If the deal works out, Compel's #1 acquisition of Info'Products UK (IP) could work out as the channel bargain of the decade. This is a big if.
Compel is effectively being paid #18 million to take IP UK off the hands of Burhman. It is getting #28 million worth of assets, while taking on #10 million of IP debt. The price suggests two things:
IP UK's recent dismal performance and Burhman's keenness to start the New Year with a clean slate.
The opportunity for Compel is immense: the deal will expand turnover by up to 60 per cent (if it manages to retain all Info'Products accounts) and establishes the company as the clear number two in the corporate reseller sector, ahead of SCC.
Info'Products UK produced revenues of #170 million for the year ended 31 December 1997. From what I can gather, core IP UK business is running at about #140 million per year.
Compel has a superb record with acquisitions, the best of any UK reseller. Previous purchases either expanded the company's geographic spread (into Scotland with the Abtex buy, for example), or extended its business lines, getting into the rentals sector and cementing its mid-range operations through the purchase of Hamilton Rentals.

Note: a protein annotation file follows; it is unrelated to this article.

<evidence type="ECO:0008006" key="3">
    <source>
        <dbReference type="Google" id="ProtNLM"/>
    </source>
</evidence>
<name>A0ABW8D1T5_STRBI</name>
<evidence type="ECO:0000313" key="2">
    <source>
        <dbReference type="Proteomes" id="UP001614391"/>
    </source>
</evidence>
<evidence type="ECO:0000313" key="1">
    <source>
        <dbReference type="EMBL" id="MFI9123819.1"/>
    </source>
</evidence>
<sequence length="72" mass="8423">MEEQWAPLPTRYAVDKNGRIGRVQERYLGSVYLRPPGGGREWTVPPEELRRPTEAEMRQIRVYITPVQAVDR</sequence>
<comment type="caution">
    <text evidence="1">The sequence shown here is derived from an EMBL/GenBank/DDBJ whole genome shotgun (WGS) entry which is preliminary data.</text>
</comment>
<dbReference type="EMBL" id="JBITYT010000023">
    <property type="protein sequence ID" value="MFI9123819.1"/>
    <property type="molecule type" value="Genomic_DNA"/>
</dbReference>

However, IP UK is a different kettle of fish, as Mike Norris, chief executive of Computacenter, points out. For the first time, Compel is buying a company that does more or less the same things in roughly the same places. IP UK has nine branches: eight in the UK and one in Dublin. The company has substantial offices in the City and Heathrow and a huge warehouse in Chelmsford - all of which Compel is interested in retaining. Yet there is much overlap with Compel's geographic coverage. So plenty of scope for property divestment there.
Norris, who subscribes to the 2+2=3 school when it comes to acquisitions, says: 'Compel is a very well-run company and (chief executive) Neville Davis is one of the best people in the industry. If he doesn't make (IP UK) work, we can all assume that acquisitions don't work - full stop.' Computacenter will continue to gun for IP UK accounts, he says: 'I like to think we are responsible for the price Compel paid for IP UK.'
Davis is confident that the company will retain the majority of the business.
'IP has little problem with service levels - it's leadership and strategic direction that corporate customers are concerned about. We will supply both.'
Compel will also have to do less restructuring work with IP, for the company has bought IP UK in mid-restructure. Industry scuttlebutt suggests 150 jobs are to go at IP UK in coming weeks, leaving 300 or so people to integrate into the enlarged group.
Compel's #18 million assets dowry will also help smooth the reorganisation.
And whatever the risks of failure, this is a deal Compel had to do - #140 million worth of new business is not something that comes along every day.
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